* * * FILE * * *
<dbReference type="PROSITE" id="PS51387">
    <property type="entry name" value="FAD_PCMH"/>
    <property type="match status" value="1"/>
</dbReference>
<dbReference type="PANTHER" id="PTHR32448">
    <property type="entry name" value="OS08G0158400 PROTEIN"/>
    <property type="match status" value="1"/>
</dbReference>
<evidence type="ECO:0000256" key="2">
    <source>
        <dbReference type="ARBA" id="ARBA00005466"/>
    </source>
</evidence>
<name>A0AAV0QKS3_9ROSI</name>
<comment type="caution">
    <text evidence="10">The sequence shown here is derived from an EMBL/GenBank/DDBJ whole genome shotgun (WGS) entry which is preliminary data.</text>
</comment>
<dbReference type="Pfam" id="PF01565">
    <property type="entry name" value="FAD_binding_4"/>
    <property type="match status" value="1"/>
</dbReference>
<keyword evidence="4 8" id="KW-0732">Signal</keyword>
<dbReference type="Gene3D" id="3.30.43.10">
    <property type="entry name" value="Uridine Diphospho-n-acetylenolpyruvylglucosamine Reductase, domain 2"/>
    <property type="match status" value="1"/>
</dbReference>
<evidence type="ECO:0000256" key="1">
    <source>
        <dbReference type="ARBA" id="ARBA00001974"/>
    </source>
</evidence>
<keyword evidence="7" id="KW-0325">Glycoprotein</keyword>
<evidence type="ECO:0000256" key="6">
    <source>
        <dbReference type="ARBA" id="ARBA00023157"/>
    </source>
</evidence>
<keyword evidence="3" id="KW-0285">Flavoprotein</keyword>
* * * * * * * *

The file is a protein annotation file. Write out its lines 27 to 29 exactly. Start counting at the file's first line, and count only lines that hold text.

<evidence type="ECO:0000256" key="1">
    <source>
        <dbReference type="ARBA" id="ARBA00001974"/>